Ulf Köpcke
Bibliographic info:
12th International BUILDAIR Symposium, 25-26 June 2021

Purpose of the work
An airtight design of the heat-transferring building envelope has become a standard requirement for new buildings. An n50-value of approximately 1 is now quite common for new buildings in Germany. Property developers and building contractors are thus all the more adamant that any notices of defect put forward in spite of such good air exchange rates be dismissed on the merits. Phrases such as "generally accepted construction tolerances", "permissible irregularities" or a plain statement that an air exchange rate of zero isn't feasible anyway, are increasingly being put forward during disputes about air leaks. This presentation will outline the legal frameworks in German law that are relevant for such discussions.
Method of approach
I will analyze situations and issues that typically arise in practice within the context of applicable provisions in contracts for work and services.
Content of the contribution
An airtight building envelope is a requirement that is set out as a work to be performed under building code law. Applicable standards are high. Originally specified in the German Energy Savings Ordinance they are now part of the German Energy Savings and Renewables Act (Gebäudeenergiegesetz - GEG). The heat-transferring building envelope and its joints must have a permanently airtight design in accordance with generally accepted good engineering practices. Avoidable leakages are always at variance with the work to be performed as required by law. Discussions about tolerances or permissible irregularities basically lead to the question as to whether there is such a thing as "air leaks that are fit for purpose" when discussing the airtightness of buildings - i.e. leaks which do exist but do not impair the building envelope's fitness for purpose in any way or hardly at all. I will demonstrate that this reasoning is hardly acceptable from a legal point of view. More importantly, however, I will point out that the law on contracts for works and services deals with such cases by objecting that certain claims to remedy defects are not reasonable, instead of simply acknowledging any tolerances that are put forward. Such objections to claims which do not seem to be reasonable can always be put forward.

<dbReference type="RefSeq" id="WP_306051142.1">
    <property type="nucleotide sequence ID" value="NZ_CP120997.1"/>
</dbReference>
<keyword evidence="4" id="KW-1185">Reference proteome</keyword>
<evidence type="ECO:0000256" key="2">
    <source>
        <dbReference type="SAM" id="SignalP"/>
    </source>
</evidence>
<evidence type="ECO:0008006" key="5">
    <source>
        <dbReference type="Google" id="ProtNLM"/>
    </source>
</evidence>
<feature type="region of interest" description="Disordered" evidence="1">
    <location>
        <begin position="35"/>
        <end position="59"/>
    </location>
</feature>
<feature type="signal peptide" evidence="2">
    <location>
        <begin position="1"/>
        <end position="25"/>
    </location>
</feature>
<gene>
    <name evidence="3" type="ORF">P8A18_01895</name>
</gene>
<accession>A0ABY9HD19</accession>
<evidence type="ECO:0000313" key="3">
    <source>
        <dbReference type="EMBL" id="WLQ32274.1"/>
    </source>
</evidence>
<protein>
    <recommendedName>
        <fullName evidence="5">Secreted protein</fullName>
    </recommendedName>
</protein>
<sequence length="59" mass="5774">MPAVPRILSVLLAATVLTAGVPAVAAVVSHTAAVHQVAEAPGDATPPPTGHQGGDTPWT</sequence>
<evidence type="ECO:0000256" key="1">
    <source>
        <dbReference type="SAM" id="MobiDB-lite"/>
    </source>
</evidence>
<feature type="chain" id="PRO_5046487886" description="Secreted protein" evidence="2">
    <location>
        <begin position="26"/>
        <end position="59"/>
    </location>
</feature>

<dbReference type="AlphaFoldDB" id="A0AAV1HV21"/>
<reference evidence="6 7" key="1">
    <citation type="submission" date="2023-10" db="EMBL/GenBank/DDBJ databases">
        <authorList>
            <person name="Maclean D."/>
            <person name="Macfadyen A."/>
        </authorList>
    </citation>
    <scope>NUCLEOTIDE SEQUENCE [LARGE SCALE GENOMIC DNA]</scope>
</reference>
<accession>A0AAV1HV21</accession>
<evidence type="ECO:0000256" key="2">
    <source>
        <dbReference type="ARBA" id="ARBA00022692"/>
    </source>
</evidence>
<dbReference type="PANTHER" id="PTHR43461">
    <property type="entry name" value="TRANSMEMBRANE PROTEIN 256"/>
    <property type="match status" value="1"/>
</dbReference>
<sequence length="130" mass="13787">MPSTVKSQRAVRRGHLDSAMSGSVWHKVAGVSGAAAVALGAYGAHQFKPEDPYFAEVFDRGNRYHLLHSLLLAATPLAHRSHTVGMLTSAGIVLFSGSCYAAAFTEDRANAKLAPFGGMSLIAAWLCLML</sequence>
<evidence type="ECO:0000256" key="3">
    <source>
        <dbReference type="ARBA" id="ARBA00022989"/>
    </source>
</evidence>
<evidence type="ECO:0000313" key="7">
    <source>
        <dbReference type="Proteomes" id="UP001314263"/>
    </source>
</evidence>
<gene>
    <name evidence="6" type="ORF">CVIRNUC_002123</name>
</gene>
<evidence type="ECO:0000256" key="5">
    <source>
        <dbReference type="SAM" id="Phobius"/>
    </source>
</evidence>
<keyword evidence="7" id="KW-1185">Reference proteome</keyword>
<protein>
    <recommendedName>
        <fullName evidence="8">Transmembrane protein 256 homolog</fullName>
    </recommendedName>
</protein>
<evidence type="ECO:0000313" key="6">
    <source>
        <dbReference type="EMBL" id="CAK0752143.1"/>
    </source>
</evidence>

From a legal point of view a concept such as "leaks fit for purpose" seems to be too far-fetched to make claims. Acknowledging some kind of generally accepted tolerances to assess the airtightness of a building envelope thus doesn’t seems to work either in legal terms.
If the contractors have delivered building envelopes that meet high quality standards and are airtight, any disputes on the relevance of any remaining leaks should be settled mainly by analyzing whether the request to remedy defects is reasonable, or not. It is up to building practice, building theory and construction lawyers to develop criteria and categories which can be used onsite to analyze and settle such issues.

For further information please contact Rechtsanwalt Ulf Köpcke at: koepcke.u@t-online.de